A handful of New York City’s most prominent residential developers clashed over the state of the residential market Thursday at a panel event hosted by The Real Deal.
Some of the developers, including Arthur Zeckendorf, Billy Macklowe and Michael Shvo, blamed the press in part for dampening the mood of the luxury residential market with reports of doom and gloom. Meanwhile, Bruce Eichner said the market has slowed down dramatically at the top end of the luxury sector, citing a 50 percent drop in traffic to new developments.
“There’s no liquidity issue, there’s a mood issue,” said Shvo, who’s in the planning stages of a high-rise condo with Bizzi & Partners at 125 Greenwich Street in Lower Manhattan. “The only thing wrong with the market is an oversupply of overpriced, average apartments. Those are in buildings that should not have been built and they’ll suffer.”
Zeckendorf agreed, saying that slowdown “has to do with certain articles coming out,” and that the first quarter was actually very strong in terms of sales.
According to a recent report by Douglas Elliman, there were 288 closed sales in the manhattan luxury market in the first quarter, a 3.7 percent drop from the previous quarter but an 8.3 percent jump from the previous year. That figure includes new development closings for units that initially went into contract several years ago.
Eichner, whose Continuum Company is developing the condo tower at 45 East 22nd Street, had a different take on the state of the luxury market than his fellow developers. There is indeed a major supply problem in upper echelons, he said.
“It falls to me to be the guy who says what really is,” he told moderator Amir Korangy, the publisher of The Real Deal. “The reason they write the articles is because of the facts. There are buyers out there but the perception of most buyers is that things are fully priced so they shop all over the place and they take much more time. They actually think they want a discount. Shocking.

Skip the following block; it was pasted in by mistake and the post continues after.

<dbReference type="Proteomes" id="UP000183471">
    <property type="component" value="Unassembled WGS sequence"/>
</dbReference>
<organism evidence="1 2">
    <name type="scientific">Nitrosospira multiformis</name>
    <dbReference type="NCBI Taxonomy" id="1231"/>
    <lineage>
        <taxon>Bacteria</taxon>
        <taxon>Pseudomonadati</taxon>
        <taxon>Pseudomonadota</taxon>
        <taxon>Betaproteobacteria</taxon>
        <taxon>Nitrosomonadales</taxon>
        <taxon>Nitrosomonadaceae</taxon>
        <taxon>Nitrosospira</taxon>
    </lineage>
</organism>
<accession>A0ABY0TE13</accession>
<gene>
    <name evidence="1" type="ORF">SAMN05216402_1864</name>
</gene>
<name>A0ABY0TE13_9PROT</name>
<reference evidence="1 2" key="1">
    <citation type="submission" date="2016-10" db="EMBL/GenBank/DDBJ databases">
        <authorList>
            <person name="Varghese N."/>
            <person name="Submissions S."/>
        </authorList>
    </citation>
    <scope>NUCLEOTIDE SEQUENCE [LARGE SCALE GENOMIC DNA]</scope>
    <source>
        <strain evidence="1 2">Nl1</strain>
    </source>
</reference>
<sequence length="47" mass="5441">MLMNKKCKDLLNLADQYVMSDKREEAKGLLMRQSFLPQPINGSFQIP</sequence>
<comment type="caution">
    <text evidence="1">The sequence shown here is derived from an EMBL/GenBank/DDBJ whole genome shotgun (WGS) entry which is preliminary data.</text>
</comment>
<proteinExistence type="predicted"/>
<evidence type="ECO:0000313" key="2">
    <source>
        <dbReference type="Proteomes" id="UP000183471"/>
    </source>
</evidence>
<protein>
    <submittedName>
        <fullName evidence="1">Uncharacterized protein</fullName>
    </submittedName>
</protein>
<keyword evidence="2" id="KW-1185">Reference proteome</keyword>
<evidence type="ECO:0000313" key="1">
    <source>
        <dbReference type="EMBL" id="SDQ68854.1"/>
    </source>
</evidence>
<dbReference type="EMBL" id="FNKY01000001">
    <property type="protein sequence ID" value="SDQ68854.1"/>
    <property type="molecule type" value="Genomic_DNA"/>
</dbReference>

“Is the market dead? Of course not. Are we going to be pained? Absolutely,” he said.
Several of the panelists said the $1.3 billion-plus sale of the Sony Building at 550 Madison Avenue, which was slated to go condo, was not a sign that there’s a turn in the market.
“That building should have never been a residential conversion,” Shvo said. “It doesn’t have a competitive advantage in this market – it’s not on the park, it has a few units with park views. [Joseph] Chetrit made a tremendous amount of money all things considered.”
Macklowe backed him up: “No one said anything about the death of the office market when they said it would be a condo conversion. Why now when the building goes back to office should it be the clarion call to say the residential market is over?”
Most of the panelists agreed that market conditions vary at different price points, noting that the middle of the market is reasonably healthy in comparison with the top end.
“The market has to be bifurcated between luxury product and super luxury product,” Macklowe said. “We should settle into a more normalized $3,000 to $4,000 a foot market.”
The panelists cited the difficulty in securing construction financing for new condos as a sign that the supply glut may be ease up over the next year.
“It’s very difficult to get a construction loan over a $1 billion when the cap on bank loans is $50 million,” Zeckendorf said. “Trying to get 20 [banks] together is almost impossible.”
Eichner, who couldn’t secure financing for his luxury rental project at 1800 Park Avenue in Harlem and might be foreclosed on by Durst Organization, said developers may soon turn to Brooklyn, where the market has not seen as much supply.
“There are probably less than 1,000 units for sale in Brooklyn,” he said. “None of those units is probably over $2,000 per square foot. I suspect you’ll see in 2016 and 2017 developers going there because it’s a much more compelling set of numbers and there’s huge demand for relatively speaking affordable condominiums.”